Columbia College Chicago

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Students Rally for Illinois MAP Funding

Students Kaela Ritter ('17), Camron Hubert ('19) and Amanda Hamrick ('18). Photo: Phil Dembinski (BFA '08).Students Kaela Ritter ('17), Camron Hubert ('19) and Amanda Hamrick ('18). Photo: Phil Dembinski (BFA '08).
Columbia College Chicago students join city-wide rally to call on Illinois legislators about promised higher education state grants for students.  

Columbia College Chicago students from the Student Government Association (SGA) and Student Organizations Council (SOC) joined college students from across the city to protest frozen Monetary Award Program (MAP) funding on Tuesday, February 16. The students gathered to draw attention to the statewide budget crisis and subsequent budget impasse that has left many financially at-risk students without promised funding since July 2015.  

“I wanted to be involved because these students are part of our community. If I were in this situation, I would want my community to support me,” says SOC Chair Josh Corson, who attended the rally on Tuesday morning. “This is one of those times we need to come together and act as a whole.”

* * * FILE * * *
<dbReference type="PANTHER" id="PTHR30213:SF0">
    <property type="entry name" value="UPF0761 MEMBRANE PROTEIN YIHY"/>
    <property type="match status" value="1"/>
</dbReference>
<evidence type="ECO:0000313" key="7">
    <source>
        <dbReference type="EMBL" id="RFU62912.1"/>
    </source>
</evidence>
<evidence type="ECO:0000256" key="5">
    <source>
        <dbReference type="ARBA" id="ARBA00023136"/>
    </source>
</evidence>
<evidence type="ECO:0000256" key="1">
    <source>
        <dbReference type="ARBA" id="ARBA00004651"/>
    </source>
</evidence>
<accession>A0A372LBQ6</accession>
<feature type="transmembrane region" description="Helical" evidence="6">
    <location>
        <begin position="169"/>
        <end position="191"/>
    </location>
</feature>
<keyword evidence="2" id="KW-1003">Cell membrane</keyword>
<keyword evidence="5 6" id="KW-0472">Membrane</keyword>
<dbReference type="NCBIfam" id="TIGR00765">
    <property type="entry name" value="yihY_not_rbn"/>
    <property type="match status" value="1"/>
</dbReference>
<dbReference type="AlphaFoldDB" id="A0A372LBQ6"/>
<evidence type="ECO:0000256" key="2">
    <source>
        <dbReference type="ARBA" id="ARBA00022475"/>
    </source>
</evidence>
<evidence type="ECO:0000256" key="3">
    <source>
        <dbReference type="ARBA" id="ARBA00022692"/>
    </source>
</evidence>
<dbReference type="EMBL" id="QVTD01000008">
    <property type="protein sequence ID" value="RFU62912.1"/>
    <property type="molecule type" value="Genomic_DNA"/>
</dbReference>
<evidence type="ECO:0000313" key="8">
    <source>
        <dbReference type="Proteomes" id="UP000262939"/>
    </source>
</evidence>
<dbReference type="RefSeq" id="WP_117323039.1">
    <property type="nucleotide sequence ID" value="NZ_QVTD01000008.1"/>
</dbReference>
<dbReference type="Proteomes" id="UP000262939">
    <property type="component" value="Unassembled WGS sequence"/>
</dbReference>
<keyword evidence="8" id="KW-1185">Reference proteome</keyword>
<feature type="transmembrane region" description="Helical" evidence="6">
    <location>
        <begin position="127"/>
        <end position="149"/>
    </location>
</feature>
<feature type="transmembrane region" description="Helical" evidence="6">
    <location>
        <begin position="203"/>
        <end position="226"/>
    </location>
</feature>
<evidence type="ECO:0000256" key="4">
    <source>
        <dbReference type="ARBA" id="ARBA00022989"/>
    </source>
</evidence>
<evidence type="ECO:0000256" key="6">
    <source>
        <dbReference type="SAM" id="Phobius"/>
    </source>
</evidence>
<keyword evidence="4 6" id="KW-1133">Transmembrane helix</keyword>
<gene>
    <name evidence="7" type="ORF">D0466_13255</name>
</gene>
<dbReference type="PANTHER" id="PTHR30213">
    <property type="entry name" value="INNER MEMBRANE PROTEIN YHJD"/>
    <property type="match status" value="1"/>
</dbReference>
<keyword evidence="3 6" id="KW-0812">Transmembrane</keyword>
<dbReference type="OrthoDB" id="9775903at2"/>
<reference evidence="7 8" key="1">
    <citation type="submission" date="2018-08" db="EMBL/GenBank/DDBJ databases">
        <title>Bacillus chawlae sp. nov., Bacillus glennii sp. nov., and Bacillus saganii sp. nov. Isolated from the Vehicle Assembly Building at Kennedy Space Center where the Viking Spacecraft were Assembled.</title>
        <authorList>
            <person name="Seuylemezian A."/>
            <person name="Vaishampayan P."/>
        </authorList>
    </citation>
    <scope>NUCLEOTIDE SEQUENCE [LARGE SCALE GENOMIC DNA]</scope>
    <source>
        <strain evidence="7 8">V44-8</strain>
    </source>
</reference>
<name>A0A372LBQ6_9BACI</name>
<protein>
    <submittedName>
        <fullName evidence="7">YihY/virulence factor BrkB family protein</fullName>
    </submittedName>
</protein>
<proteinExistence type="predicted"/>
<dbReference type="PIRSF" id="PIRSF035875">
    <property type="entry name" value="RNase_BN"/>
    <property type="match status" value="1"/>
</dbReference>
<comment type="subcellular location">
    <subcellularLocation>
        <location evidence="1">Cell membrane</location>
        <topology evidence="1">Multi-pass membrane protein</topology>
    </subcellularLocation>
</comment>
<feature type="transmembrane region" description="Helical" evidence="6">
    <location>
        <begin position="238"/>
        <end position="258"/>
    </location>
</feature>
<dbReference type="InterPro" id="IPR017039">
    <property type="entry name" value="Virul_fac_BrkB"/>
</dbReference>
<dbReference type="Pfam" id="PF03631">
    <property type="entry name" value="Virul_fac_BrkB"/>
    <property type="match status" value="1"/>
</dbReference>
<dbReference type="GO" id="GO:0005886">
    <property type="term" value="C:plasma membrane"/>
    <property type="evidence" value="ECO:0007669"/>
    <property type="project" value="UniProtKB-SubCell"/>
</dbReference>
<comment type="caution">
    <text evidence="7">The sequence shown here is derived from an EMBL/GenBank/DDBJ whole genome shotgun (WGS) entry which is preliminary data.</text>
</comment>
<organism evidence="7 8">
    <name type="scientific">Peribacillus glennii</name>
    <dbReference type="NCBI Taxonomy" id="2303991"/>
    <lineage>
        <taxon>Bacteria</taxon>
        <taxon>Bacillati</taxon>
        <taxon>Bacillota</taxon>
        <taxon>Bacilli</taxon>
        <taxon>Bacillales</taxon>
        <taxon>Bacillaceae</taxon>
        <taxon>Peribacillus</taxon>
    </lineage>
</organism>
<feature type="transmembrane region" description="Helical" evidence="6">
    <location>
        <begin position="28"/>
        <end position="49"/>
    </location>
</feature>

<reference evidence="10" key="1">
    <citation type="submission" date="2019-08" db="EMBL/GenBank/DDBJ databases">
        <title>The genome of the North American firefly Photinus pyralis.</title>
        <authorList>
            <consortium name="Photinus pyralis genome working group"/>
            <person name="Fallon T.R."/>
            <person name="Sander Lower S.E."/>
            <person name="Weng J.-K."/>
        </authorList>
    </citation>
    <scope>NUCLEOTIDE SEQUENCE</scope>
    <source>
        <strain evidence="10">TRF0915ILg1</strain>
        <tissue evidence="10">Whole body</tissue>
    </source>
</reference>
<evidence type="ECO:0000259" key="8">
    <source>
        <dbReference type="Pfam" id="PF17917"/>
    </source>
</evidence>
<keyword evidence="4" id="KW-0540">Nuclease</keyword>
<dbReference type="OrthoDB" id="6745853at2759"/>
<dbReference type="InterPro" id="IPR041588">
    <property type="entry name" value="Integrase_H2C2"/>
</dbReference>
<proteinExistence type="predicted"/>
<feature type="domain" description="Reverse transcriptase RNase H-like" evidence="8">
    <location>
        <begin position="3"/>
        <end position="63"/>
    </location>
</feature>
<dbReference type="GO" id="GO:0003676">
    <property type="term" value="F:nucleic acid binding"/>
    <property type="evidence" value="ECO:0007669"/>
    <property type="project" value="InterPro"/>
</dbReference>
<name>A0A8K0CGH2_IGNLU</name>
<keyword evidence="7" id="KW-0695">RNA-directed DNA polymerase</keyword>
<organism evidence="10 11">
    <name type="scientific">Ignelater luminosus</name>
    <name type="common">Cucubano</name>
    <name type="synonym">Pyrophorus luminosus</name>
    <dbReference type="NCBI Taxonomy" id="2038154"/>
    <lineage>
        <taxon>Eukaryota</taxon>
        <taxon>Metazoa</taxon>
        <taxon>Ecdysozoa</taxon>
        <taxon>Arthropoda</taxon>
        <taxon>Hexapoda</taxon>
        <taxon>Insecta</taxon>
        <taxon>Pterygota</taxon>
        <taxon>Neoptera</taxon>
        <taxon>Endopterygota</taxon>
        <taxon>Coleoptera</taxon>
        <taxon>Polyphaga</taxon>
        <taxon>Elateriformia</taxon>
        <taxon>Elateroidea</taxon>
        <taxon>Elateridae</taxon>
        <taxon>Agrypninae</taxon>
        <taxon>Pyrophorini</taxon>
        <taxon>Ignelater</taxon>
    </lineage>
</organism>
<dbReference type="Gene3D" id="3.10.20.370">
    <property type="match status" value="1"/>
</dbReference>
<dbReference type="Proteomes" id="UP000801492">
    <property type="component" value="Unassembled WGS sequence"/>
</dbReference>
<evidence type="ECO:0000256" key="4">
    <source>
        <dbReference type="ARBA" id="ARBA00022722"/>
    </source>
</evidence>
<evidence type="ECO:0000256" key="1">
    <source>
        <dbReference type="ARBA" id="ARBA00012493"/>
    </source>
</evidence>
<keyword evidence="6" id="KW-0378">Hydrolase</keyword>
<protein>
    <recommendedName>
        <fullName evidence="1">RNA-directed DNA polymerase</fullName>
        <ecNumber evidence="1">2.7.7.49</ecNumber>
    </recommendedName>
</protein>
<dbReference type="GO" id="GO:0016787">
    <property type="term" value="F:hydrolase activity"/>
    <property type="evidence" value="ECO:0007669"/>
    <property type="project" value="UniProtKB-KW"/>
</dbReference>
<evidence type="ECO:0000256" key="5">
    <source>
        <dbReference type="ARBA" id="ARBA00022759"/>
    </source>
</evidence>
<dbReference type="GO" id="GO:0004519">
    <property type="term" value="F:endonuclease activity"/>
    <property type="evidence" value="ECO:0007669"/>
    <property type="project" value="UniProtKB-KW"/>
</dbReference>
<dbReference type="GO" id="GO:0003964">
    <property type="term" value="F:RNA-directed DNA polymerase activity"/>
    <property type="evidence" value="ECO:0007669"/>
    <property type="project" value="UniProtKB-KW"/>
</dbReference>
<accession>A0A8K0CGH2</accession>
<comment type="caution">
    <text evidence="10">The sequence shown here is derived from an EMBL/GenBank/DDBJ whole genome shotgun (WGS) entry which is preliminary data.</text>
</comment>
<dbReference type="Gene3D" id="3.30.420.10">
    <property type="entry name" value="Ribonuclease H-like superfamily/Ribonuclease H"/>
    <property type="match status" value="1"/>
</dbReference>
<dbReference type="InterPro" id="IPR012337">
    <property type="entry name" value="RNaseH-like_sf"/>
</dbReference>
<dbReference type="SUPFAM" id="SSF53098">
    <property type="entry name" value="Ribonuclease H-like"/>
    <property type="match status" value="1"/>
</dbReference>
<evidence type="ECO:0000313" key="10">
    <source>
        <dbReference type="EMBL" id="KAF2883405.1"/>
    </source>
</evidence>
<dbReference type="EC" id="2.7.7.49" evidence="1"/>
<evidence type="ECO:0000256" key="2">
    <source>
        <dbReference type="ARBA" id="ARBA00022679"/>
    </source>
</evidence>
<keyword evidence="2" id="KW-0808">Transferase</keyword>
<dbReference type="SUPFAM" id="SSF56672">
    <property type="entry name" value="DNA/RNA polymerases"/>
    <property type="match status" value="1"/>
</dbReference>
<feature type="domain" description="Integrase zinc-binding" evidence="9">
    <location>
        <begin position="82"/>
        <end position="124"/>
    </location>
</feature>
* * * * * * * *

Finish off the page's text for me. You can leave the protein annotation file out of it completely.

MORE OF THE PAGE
SGA President Luther Hughes, who also helped organize the Columbia group for the rally, says although he understands the budget impasse is a complex issue, he believes the governor and Illinois General Assembly are responsible for coming to an agreement as soon as possible. He says it is important for affected students to be able to return their focus to school.

According to the Illinois Student Assistance Commission (ISAC), “The MAP provides grants, which do not need to be repaid, to Illinois residents who attend approved Illinois colleges and demonstrate financial need.”

Approximately 1,900 Columbia College Chicago students rely on MAP grants to help offset the costs of their college education, reflecting a total of $7.5 million.

Because the state assembly and governor have failed to reach an agreement that would complete the state budget, MAP funds have not been disbursed.

“I’m very pleased with our organizing students, and organizers from around the city as well,” says Mark Kelly, vice president of Student Success. “Every college community needs to know about this situation and be concerned about public support of higher education going forward.”

Amanda Hamrick ('18)Camron Hubert ('19)MAP Rally Thompson Center

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